pioneer entertainer jadin wong dies at 96

Last week, celebrated Chinese American dancer, comedienne and talent agent Jadin Wong, whose career spanned night clubs, theatre, comedy and film, died of natural causes in New York City. She was 96: Famed Dancer and Agent Jadin Wong Dies at 96.
Born on May 24, 1913, in Marysville, CA, Ms. Wong grew up in Stockton and started dancing at age five. She moved to San Francisco and headlined as a dancer in 1938 at Charlie Low's Forbidden City, the country's best-known Chinese-American nightclub (such as the one featured in Rodgers & Hammerstein's musical of C.Y. Lee's "Flower Drum Song"). Wearing an exotic headdress and costume, she was featured in Life magazine and written up in Walter Winchell's column in New York. Critics praised her "Dance of the Moon Goddess," in which she performed to Debussy's "Clair de Lune."

In 1941 Ms. Wong was set to make her Broadway debut as a housegirl in Lowell Barrington's The Admiral Had a Wife. Starring Uta Hagen, Alfred Drake and Jose Ferrer, it was a wartime comedy set in Hawaii. However, it closed out of town in Wilmington, DE, because it was set to open only days after the bombing of Pearl Harbor. Ms. Wong once recalled, "How do you do a satire after that?" She then married her dance partner, Li Sun; they toured the country throughout the 1940s but later divorced.

During the 1950s, Ms. Wong stayed in Europe for five years, entertaining the troops. Once she returned to the States, she said she realized that TV had killed the nightclub business, so Wong reinvented herself as a comedy act in the 1960s. She once recalled, "A booker in the Catskills said, 'You're a dancer, you're a woman and you're Chinese. It'll never work. If you're so funny, say something funny.' I told him 'F*ck you!' and I got the job." Wong was billed as "the Oriental chanteuse with a new slant on life," and her theme song was: "I May Be Wong, But I Think You're Beautiful." In 1964 she married Broadway producer Eddie Duryea Dowling, who directed Hellzapoppin’ (1938) and An Evening With Bea Lillie (1952) and worked in the Shubert Organization.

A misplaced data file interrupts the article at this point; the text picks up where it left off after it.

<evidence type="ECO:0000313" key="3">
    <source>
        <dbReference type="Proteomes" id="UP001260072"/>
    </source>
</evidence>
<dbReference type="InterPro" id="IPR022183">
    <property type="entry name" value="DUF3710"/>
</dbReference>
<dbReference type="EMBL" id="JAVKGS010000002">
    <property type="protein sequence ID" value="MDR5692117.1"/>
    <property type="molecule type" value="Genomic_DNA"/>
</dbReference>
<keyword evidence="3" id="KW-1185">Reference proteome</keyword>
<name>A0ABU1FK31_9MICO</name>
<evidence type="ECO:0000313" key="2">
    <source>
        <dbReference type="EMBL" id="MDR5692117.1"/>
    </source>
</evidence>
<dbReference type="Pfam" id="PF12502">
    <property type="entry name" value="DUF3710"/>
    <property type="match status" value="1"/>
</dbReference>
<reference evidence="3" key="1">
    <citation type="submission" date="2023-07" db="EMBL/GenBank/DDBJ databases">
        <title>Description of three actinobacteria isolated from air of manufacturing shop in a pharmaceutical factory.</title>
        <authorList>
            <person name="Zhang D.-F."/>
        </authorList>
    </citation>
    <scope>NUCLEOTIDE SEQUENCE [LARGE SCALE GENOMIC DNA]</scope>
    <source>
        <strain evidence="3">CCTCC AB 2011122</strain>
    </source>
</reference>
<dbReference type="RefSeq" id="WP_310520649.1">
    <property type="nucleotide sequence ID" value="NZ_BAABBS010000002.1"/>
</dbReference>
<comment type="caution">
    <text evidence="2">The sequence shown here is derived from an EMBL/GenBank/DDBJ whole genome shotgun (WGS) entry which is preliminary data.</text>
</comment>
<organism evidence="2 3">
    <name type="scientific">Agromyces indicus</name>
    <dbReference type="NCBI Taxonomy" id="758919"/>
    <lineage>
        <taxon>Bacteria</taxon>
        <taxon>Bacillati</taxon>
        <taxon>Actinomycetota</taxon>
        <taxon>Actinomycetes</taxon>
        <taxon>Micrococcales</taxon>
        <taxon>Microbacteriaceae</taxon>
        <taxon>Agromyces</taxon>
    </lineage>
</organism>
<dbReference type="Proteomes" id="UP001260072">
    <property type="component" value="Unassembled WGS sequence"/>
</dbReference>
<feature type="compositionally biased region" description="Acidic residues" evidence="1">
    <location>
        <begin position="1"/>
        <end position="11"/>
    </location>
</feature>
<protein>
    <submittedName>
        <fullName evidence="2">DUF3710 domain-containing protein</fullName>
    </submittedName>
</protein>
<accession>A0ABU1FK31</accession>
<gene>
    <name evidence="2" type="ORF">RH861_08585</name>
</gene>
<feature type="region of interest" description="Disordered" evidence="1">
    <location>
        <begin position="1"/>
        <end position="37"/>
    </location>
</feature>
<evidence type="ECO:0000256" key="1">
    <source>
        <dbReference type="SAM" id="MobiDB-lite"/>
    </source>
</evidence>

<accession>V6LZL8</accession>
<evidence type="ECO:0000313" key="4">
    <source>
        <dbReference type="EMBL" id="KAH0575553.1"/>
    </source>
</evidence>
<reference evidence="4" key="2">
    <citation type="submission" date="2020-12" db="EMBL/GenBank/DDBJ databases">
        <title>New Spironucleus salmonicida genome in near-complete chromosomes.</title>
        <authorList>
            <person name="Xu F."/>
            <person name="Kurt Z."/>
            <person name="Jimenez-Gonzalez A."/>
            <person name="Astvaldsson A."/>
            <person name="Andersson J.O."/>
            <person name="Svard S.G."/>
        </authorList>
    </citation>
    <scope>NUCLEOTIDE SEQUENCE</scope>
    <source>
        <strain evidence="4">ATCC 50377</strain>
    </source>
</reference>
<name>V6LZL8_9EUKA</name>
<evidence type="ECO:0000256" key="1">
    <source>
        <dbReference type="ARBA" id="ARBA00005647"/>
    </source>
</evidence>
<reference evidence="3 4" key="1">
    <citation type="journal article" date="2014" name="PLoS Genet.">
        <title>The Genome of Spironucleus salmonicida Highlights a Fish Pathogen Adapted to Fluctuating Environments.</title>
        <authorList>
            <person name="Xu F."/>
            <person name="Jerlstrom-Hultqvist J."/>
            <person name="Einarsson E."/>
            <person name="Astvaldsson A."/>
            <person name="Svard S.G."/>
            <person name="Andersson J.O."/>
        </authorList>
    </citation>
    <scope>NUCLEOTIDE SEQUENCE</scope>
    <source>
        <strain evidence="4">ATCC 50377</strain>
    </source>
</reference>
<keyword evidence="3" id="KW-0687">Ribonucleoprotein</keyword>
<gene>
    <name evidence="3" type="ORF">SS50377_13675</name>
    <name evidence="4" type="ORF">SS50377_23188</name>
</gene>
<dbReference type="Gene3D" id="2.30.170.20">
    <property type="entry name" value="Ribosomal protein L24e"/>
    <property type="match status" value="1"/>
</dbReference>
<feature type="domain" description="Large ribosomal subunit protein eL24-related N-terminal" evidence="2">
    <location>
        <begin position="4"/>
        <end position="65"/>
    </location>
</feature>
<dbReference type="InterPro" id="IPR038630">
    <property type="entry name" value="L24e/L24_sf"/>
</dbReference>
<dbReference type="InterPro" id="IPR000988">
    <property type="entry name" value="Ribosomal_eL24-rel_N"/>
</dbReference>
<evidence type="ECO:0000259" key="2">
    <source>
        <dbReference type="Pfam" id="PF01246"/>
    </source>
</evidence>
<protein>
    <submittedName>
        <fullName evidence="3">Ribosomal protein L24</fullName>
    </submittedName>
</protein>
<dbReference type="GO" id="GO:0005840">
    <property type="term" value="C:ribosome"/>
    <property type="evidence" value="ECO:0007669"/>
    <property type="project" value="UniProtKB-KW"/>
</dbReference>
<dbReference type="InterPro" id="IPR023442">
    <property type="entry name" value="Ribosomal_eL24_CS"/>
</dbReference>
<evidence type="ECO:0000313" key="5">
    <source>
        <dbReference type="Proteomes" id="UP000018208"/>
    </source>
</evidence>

In the 1970s Ms. Wong shifted careers again, by running Jadin Wong Management. The talent agency specialized in handling over 400 Asian-American actors for the next three decades. Her clients were cast in Broadway shows like Miss Saigon and South Pacific, as well in TV and film. Wong sometimes acted herself, appearing in movies like "Year of the Dragon" (1985) and "China Girl" (1987). In 1997 she married her third husband, ex-ballplayer Gil Chichester.
I wasn't very familiar with Ms. Wong's career, but it's plain to see she was a true pioneer and treasure to the Asian American entertainment community. According to the story, the Museum of Chinese in America plans to host a tribute to Ms. Wong's life on May 24, which would've been her 97th birthday.

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